Joshua Teitelbaum, senior research associate at the Begin-Sadat Center for Strategic Studies (BESA), and professor of Middle East studies at Bar-Ilan University, briefed the Middle East Forum on a conference call on Feb. 4, 2016.
Saudi Arabia's recent execution of the prominent Shiite cleric Nimr al-Nimr sparked a sharp crisis between the desert kingdom and its Iranian neighbor that can be best understood in the context of the historic Sunni-Shiite rivalry.
Saudi Shiites constitute a small, beleaguered minority (10-15 percent of the total population) in a theocratic Sunni kingdom that derives its legitimacy from a Wahhabi doctrine that considers Shiites polytheists and heretics, leading to long-standing discrimination and oppression. The position of Shiites substantially worsened following the creation of the Islamic Republic of Iran in 1979 and its aggressive pursuit of worldwide Shiite leadership, ebbing still further during the 2011-12 upheavals due to their support of the struggle of their Shiite brethren in neighboring Bahrain for political and socioeconomic reforms.
Responding with iron-fist repressive measures, the Saudi authorities played the sectarian card by launching a press campaign and delivering anti-Shiite mosque speeches to stoke Sunni opposition. For his part, Nimr catapulted himself to the forefront of the demonstrations, openly calling for Shiite martyrdom and the toppling of the Saudi royal family. A video clip of his inevitable arrest went viral, dangerously fomenting already inflamed Sunni-Shiite passions.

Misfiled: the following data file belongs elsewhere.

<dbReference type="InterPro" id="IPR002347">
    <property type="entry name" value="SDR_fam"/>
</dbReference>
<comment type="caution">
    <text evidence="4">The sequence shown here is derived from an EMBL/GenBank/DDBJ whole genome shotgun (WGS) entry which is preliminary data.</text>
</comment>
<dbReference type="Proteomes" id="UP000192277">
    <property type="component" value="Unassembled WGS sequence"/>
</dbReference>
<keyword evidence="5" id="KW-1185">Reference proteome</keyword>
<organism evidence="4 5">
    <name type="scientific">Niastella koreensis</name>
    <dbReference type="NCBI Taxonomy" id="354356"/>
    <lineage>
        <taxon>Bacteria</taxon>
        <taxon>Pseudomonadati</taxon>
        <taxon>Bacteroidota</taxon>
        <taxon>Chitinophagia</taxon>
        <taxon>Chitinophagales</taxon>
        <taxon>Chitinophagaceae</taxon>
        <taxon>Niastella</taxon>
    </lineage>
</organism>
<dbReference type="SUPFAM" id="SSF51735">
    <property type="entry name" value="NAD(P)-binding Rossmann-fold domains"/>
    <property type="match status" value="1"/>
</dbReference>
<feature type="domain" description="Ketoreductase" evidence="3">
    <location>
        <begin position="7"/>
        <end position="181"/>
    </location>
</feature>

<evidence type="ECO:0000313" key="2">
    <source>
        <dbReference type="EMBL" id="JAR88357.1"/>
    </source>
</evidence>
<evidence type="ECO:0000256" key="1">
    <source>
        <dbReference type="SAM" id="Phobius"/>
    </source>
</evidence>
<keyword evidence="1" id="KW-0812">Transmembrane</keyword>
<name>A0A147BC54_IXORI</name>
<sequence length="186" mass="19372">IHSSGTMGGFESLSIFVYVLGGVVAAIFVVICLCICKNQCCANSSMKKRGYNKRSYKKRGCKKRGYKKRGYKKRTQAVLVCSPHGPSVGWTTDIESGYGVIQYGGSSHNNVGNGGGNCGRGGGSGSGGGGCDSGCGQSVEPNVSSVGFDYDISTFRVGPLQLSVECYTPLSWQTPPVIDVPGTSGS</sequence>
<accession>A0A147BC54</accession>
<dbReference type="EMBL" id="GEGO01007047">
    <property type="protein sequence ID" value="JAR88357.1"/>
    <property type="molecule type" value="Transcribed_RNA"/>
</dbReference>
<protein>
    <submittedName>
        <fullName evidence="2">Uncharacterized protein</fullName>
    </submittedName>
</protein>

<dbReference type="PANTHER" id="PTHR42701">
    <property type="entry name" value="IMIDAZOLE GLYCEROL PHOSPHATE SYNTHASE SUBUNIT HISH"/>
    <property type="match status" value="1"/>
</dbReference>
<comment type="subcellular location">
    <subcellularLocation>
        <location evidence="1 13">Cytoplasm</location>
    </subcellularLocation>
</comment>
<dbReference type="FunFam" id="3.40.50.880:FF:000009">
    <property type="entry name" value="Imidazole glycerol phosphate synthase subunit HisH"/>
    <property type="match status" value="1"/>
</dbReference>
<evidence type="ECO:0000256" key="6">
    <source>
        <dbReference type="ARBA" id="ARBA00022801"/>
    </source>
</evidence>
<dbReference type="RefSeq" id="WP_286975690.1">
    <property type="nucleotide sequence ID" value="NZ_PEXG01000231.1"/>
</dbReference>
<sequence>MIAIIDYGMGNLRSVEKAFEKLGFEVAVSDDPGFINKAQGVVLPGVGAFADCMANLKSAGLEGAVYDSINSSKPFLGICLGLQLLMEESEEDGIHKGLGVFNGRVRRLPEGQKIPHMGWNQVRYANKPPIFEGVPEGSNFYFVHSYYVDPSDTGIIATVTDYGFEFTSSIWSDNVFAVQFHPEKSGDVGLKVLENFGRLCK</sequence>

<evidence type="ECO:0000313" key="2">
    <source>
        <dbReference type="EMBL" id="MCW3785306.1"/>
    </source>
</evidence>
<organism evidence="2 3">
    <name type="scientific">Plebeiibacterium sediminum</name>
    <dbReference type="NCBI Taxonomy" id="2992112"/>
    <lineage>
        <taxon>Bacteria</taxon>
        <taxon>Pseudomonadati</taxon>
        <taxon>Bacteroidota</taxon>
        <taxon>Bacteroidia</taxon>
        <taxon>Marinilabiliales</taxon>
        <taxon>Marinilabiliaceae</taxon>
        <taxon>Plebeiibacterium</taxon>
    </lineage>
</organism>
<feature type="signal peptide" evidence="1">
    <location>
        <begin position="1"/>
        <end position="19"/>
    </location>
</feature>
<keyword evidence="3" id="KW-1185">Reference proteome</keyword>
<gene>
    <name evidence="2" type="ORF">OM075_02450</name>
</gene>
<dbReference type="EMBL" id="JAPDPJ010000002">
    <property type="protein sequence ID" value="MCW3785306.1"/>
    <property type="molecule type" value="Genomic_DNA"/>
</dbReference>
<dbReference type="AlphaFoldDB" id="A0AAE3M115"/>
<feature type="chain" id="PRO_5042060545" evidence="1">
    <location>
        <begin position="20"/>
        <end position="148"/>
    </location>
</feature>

Last year's change of Saudi leadership to King Salman Abdul Aziz, aided by his young and energetic son, Minister of Defense and Deputy Crown Prince Muhammad bin Salman, resulted in a muscular and assertive foreign and defense policy. Feeling betrayed by the Iran nuclear deal and Washington's attendant empowerment of Tehran as the regional power broker, the Saudis see President Obama as essentially pro-Shiite.
A cartoon from the Saudi daily Okaz depicts Saudi Arabia as restraining Iran from igniting fires across the region.
Geopolitics abhors a vacuum so, given the American retrenchment, Iran's resurgent hegemonic ambitions, Iraq's post-Saddam transformation into a de facto Shiite state, and the threat of Tehran's Houthi protégé in Yemen, the execution of Sheikh Nimr sought to send a clear message to Iran and its Shiite proxies of Riyadh's determination to not tolerate dissent and to protect itself against whatever forms of Shiite aggression lie ahead.
The vector of Saudi policy arches towards a more assertive regional posture in Yemen, Syria, Iraq, and towards Iran. Increased cooperation with China, and maybe even Russia — even though it now supports the Assad regime — is in the cards. These possible security partners may play a role in Saudi plans to expand its armed forces to create the possibility for Riyadh's regional projection of force — not unlike the capabilities possessed by Israel.
But this may still be dependent on a greater question: what will be the direction of American foreign policy? Is the Obama policy of American retrenchment a sea change, a lasting legacy that will guide future US leaders? Or will the next president return US policy to one of actively protecting allies instead of creating a balance of forces? The answer to that question must await the first Tuesday in November.
Summary account by Marilyn Stern, Middle East Forum Board of Governors